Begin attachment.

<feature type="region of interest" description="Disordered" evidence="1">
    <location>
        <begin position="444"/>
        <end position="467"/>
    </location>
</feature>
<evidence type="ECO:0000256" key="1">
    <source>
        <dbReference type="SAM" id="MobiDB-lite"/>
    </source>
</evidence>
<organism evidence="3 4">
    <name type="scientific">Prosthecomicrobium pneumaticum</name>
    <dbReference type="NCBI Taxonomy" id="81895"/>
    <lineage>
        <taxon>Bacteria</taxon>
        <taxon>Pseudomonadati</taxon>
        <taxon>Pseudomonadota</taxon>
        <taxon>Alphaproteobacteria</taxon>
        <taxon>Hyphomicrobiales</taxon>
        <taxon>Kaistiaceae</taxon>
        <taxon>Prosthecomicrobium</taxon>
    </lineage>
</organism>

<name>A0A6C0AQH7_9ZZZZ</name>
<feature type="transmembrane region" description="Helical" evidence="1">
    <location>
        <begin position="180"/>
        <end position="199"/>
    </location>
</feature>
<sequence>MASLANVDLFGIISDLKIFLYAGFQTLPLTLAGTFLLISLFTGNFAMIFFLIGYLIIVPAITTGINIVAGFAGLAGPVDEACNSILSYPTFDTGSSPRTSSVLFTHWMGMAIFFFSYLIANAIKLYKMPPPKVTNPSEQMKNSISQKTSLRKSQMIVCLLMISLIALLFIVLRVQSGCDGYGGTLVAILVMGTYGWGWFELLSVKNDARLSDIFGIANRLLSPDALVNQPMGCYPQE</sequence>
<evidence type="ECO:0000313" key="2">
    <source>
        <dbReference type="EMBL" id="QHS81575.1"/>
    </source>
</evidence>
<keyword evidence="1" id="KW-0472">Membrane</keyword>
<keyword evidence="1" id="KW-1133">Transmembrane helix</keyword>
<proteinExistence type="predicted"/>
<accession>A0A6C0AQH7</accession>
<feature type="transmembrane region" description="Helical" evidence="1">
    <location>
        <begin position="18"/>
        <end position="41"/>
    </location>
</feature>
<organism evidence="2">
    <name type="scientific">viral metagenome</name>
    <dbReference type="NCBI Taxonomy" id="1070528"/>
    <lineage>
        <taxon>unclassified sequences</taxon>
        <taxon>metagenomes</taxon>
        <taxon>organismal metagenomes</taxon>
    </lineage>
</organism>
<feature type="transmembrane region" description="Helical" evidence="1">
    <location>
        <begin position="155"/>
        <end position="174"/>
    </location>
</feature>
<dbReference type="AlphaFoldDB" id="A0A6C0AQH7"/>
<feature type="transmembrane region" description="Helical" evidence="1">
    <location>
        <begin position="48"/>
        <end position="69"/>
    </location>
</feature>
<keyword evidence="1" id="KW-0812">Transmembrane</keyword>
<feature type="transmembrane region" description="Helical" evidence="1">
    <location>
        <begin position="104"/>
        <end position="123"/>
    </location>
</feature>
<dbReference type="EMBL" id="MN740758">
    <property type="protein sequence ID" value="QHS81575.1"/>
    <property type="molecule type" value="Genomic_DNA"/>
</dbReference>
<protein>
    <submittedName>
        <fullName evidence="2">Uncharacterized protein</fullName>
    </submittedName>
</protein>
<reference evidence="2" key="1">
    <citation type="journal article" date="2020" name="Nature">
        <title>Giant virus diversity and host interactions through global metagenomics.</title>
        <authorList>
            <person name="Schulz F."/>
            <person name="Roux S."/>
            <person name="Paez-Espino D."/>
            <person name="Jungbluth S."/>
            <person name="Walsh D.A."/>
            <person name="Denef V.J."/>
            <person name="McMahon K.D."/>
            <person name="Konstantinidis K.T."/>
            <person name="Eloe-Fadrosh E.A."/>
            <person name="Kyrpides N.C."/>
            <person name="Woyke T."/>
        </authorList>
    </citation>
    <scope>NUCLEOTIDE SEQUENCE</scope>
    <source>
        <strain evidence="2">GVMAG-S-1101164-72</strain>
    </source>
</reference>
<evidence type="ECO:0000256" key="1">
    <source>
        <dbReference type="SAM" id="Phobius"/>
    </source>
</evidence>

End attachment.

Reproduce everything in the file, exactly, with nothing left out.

<feature type="region of interest" description="Disordered" evidence="1">
    <location>
        <begin position="444"/>
        <end position="467"/>
    </location>
</feature>
<evidence type="ECO:0000256" key="1">
    <source>
        <dbReference type="SAM" id="MobiDB-lite"/>
    </source>
</evidence>
<organism evidence="3 4">
    <name type="scientific">Prosthecomicrobium pneumaticum</name>
    <dbReference type="NCBI Taxonomy" id="81895"/>
    <lineage>
        <taxon>Bacteria</taxon>
        <taxon>Pseudomonadati</taxon>
        <taxon>Pseudomonadota</taxon>
        <taxon>Alphaproteobacteria</taxon>
        <taxon>Hyphomicrobiales</taxon>
        <taxon>Kaistiaceae</taxon>
        <taxon>Prosthecomicrobium</taxon>
    </lineage>
</organism>

<name>A0A6C0AQH7_9ZZZZ</name>
<feature type="transmembrane region" description="Helical" evidence="1">
    <location>
        <begin position="180"/>
        <end position="199"/>
    </location>
</feature>
<sequence>MASLANVDLFGIISDLKIFLYAGFQTLPLTLAGTFLLISLFTGNFAMIFFLIGYLIIVPAITTGINIVAGFAGLAGPVDEACNSILSYPTFDTGSSPRTSSVLFTHWMGMAIFFFSYLIANAIKLYKMPPPKVTNPSEQMKNSISQKTSLRKSQMIVCLLMISLIALLFIVLRVQSGCDGYGGTLVAILVMGTYGWGWFELLSVKNDARLSDIFGIANRLLSPDALVNQPMGCYPQE</sequence>
<evidence type="ECO:0000313" key="2">
    <source>
        <dbReference type="EMBL" id="QHS81575.1"/>
    </source>
</evidence>
<keyword evidence="1" id="KW-0472">Membrane</keyword>
<keyword evidence="1" id="KW-1133">Transmembrane helix</keyword>
<proteinExistence type="predicted"/>
<accession>A0A6C0AQH7</accession>
<feature type="transmembrane region" description="Helical" evidence="1">
    <location>
        <begin position="18"/>
        <end position="41"/>
    </location>
</feature>
<organism evidence="2">
    <name type="scientific">viral metagenome</name>
    <dbReference type="NCBI Taxonomy" id="1070528"/>
    <lineage>
        <taxon>unclassified sequences</taxon>
        <taxon>metagenomes</taxon>
        <taxon>organismal metagenomes</taxon>
    </lineage>
</organism>
<feature type="transmembrane region" description="Helical" evidence="1">
    <location>
        <begin position="155"/>
        <end position="174"/>
    </location>
</feature>
<dbReference type="AlphaFoldDB" id="A0A6C0AQH7"/>
<feature type="transmembrane region" description="Helical" evidence="1">
    <location>
        <begin position="48"/>
        <end position="69"/>
    </location>
</feature>
<keyword evidence="1" id="KW-0812">Transmembrane</keyword>
<feature type="transmembrane region" description="Helical" evidence="1">
    <location>
        <begin position="104"/>
        <end position="123"/>
    </location>
</feature>
<dbReference type="EMBL" id="MN740758">
    <property type="protein sequence ID" value="QHS81575.1"/>
    <property type="molecule type" value="Genomic_DNA"/>
</dbReference>
<protein>
    <submittedName>
        <fullName evidence="2">Uncharacterized protein</fullName>
    </submittedName>
</protein>
<reference evidence="2" key="1">
    <citation type="journal article" date="2020" name="Nature">
        <title>Giant virus diversity and host interactions through global metagenomics.</title>
        <authorList>
            <person name="Schulz F."/>
            <person name="Roux S."/>
            <person name="Paez-Espino D."/>
            <person name="Jungbluth S."/>
            <person name="Walsh D.A."/>
            <person name="Denef V.J."/>
            <person name="McMahon K.D."/>
            <person name="Konstantinidis K.T."/>
            <person name="Eloe-Fadrosh E.A."/>
            <person name="Kyrpides N.C."/>
            <person name="Woyke T."/>
        </authorList>
    </citation>
    <scope>NUCLEOTIDE SEQUENCE</scope>
    <source>
        <strain evidence="2">GVMAG-S-1101164-72</strain>
    </source>
</reference>
<evidence type="ECO:0000256" key="1">
    <source>
        <dbReference type="SAM" id="Phobius"/>
    </source>
</evidence>